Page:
With only 4 teams in your serious tournament discussion, and two of them being expansion teams, you have to be happy about that expansion. What would SEC hoops be without those two squads?
SEC fans, be glad the NCAA Tournament selection committee doesn’t convene for another 50 days or so. Your favorite conference — a league filled with young players and new coaches — simply isn’t very good this season. Currently the SEC ranks just eighth among all conferences in RPI (behind the Big Ten, Mountain West, Big East, ACC, Big 12, Pac-12, and Atlantic 10).
You can argue if you like, but Mike Slive’s league has taken a significant step backward from last year. And last year the league only landed four bids (though two teams reached the Elite Eight and one cut down the nets as champs). So if you bet on March Madness, know that you likely won’t have very many SEC teams to support in this year’s field. In fact, we believe the SEC would get no more than three bids if those invitations were extended today.
That’s certainly not what the folks in Birmingham, Alabama had in mind when they expanded the league to 14 schools.
Only three SEC teams are currently rated inside the RPI top 50. If you’re not in the RPI top 50, your basketball court is made of thin ice, not hard wood. With 31 conference-winners grabbing automatic bids to the NCAA tourney, there are only 37 at-large berths available. With every regular-season champion’s loss in a conference tourney, the number of at-large bids dwindles further.
As of this Wednesday morning, Florida (RPI #6), Missouri (RPI #27), and Ole Miss (RPI #30) should feel good about their NCAA prospects. How Frank Haith and Missouri deal with the NCAA cloud currently hanging over the them is anyone’s guess, but for now, they’d at least be in the Big Dance.
That’s it for sure things.
Alabama came from behind at home last night to topple Kentucky, which is a step in the right direction. Anthony Grant’s squad is now up to #51 in the RPI and has won four consecutive games. Keep that up and Bama might battle its way into the field as many had predicted before the season.
But then there’s Kentucky. The Wildcats simply aren’t an NCAA Tournament team at the moment.
While it made Kentucky fans mad to read it, we’ve written for some time that John Calipari would eventually cobble together a squad that lacked chemistry and cohesiveness. He’s done a remarkable job in three years of turning one-and-done stars into one-for-all, all-for-one teams. But when you tear down the house and rebuild it every single season, sooner or later you’re going to run out of mortar or get a batch of bad bricks.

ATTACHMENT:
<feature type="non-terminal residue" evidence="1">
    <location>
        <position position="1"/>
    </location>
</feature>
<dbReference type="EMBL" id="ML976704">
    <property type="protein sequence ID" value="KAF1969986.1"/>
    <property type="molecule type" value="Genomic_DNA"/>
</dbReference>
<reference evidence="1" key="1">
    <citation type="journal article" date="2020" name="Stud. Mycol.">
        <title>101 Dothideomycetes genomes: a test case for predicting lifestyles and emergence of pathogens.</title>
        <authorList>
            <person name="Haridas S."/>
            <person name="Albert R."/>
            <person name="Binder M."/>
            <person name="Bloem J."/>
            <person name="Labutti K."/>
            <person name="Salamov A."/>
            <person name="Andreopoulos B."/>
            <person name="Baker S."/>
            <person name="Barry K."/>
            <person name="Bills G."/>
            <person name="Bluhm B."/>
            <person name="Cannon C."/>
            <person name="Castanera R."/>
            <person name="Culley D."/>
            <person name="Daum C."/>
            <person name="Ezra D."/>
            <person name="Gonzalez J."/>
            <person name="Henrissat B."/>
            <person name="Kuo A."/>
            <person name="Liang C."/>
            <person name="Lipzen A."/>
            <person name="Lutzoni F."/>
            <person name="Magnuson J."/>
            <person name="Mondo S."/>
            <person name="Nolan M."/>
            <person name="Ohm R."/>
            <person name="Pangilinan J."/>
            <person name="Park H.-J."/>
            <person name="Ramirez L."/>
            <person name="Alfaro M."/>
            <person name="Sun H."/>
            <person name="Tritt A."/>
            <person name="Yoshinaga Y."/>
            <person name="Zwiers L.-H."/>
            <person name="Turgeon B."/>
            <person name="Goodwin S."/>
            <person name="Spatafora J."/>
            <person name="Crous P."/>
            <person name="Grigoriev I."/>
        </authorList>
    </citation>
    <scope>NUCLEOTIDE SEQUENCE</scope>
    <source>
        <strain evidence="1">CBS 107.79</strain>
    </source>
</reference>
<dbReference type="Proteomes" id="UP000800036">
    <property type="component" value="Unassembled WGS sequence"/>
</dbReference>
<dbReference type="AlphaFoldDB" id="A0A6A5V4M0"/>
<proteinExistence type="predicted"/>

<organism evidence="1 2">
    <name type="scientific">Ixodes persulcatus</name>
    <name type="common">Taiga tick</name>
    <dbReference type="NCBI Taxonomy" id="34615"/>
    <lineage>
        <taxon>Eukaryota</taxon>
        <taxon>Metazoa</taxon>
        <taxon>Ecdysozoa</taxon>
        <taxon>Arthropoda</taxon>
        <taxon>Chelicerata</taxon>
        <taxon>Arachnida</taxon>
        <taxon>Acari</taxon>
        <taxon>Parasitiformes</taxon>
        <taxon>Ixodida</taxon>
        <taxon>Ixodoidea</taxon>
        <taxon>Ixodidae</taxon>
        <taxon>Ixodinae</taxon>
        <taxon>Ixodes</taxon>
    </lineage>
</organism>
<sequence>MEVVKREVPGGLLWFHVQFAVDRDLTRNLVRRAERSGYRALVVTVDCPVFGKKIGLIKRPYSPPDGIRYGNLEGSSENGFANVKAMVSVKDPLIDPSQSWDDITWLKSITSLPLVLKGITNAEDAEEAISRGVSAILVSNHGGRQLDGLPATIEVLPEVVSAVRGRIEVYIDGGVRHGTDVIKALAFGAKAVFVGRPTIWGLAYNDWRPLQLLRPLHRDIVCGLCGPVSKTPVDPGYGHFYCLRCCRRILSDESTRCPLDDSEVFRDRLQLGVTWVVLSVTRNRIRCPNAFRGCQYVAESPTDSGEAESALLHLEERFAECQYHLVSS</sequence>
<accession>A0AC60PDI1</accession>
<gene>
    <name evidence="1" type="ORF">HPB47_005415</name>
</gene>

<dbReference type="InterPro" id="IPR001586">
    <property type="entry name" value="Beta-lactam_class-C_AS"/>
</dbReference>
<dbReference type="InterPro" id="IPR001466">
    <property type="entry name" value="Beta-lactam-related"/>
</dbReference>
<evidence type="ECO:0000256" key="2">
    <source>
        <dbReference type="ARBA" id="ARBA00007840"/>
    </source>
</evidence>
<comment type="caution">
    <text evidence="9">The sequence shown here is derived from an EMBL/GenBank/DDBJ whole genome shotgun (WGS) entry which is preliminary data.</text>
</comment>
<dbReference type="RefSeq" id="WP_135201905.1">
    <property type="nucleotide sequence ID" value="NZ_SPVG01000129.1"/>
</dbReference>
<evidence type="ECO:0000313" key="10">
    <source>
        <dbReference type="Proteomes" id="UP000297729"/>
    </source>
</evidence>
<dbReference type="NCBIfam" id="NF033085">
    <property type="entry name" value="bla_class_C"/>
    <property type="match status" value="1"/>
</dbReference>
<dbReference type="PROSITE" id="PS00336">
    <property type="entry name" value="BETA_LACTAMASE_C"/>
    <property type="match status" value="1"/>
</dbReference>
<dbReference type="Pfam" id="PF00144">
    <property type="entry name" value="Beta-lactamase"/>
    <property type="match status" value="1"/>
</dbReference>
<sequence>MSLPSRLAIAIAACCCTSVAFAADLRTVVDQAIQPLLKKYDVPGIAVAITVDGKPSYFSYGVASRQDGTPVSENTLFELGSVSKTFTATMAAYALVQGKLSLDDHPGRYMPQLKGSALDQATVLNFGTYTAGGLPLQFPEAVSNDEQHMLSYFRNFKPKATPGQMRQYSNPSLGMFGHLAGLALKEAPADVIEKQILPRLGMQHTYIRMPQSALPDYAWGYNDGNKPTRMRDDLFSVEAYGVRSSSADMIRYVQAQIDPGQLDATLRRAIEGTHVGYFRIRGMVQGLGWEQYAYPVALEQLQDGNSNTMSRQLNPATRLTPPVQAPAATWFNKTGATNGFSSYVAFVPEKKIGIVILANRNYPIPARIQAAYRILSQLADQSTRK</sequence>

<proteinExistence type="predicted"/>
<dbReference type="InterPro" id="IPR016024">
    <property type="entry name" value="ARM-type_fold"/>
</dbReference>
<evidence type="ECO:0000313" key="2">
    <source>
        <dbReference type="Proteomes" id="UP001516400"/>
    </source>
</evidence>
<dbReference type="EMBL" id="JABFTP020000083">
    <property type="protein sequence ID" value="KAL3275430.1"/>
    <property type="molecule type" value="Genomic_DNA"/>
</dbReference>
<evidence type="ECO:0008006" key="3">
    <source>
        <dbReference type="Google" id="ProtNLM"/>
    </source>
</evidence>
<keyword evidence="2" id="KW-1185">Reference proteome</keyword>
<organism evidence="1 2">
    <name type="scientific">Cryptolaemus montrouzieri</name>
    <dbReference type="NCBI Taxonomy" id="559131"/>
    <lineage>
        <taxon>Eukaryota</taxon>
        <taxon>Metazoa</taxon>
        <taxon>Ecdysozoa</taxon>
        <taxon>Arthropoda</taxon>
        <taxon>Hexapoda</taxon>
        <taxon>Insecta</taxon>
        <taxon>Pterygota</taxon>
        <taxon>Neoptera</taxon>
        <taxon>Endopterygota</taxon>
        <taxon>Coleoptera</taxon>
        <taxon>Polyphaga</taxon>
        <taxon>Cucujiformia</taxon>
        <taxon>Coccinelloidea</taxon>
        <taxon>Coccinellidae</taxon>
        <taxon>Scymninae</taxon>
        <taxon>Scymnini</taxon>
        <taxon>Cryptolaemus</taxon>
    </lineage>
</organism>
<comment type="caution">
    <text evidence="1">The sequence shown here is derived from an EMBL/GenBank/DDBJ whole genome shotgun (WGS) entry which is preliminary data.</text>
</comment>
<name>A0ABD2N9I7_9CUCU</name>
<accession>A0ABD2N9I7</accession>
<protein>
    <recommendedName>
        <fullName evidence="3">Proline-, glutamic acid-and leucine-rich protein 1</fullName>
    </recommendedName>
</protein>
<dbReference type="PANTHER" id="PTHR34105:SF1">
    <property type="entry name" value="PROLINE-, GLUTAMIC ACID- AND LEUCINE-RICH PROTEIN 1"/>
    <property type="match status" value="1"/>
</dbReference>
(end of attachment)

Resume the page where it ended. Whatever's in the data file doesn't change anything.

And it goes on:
The odds are still in Kentucky’s favor that with all those talented players they will eventually string together some sort of win streak in an unusually weak SEC. But at 3-2 in the league, 12-6 overall, and lugging around the sixth best RPI in the league, it’s fair to ask when such a run might start.
Currently #60 in the RPI, UK is 0-3 versus the RPI top 50. Worse, the Cats are just 1-6 against RPI top 100 teams. Their best win came against Maryland (RPI #54) in their season-opener. Their next best win? A homecourt victory over Tennessee (RPI #102).
Barring a strong finish, UK has an NIT resume, not an NCAA resume. And for those who think Calipari’s Wildcats will get the benefit of the doubt on Selection Sunday simply because of the name on the front of their jerseys… think again. North Carolina failed to make the NCAA field in 2010, 2003 and 2002. Indiana has missed the tourney in 2011, 2010, 2009, 2005 and 2004. UCLA failed to get in last year, in 2010, in 2004, and in 2003. There’s no guarantee that Kentucky will land an NCAA tourney invitation just because it is “Kentucky.”
That brings us to Texas A&M which is for now the only other SEC team with even a shot at grabbing an at-large bid. The Aggies are #57 in the latest RPI ratings and they are 4-4 versus RPI top 100 squads. But they’ve lost two games in a row including a one-point defeat on Saturday to fellow bubble-team Alabama. The Aggies are also chained to a resume-killing loss to Southern University back in December.
Aside from Florida living up to expectations and Ole Miss exceeding them, there’s reason for worry all across the league on this late-January day. Missouri has a major distraction with which to deal. Everyone else is on the NCAA Tournament bubble. At best.
While the SEC continues to dominate the college football world, the league remains woefully inconsistent — as a whole — when it comes to hoops. Not even a national title by Kentucky last season seems to have changed that fact.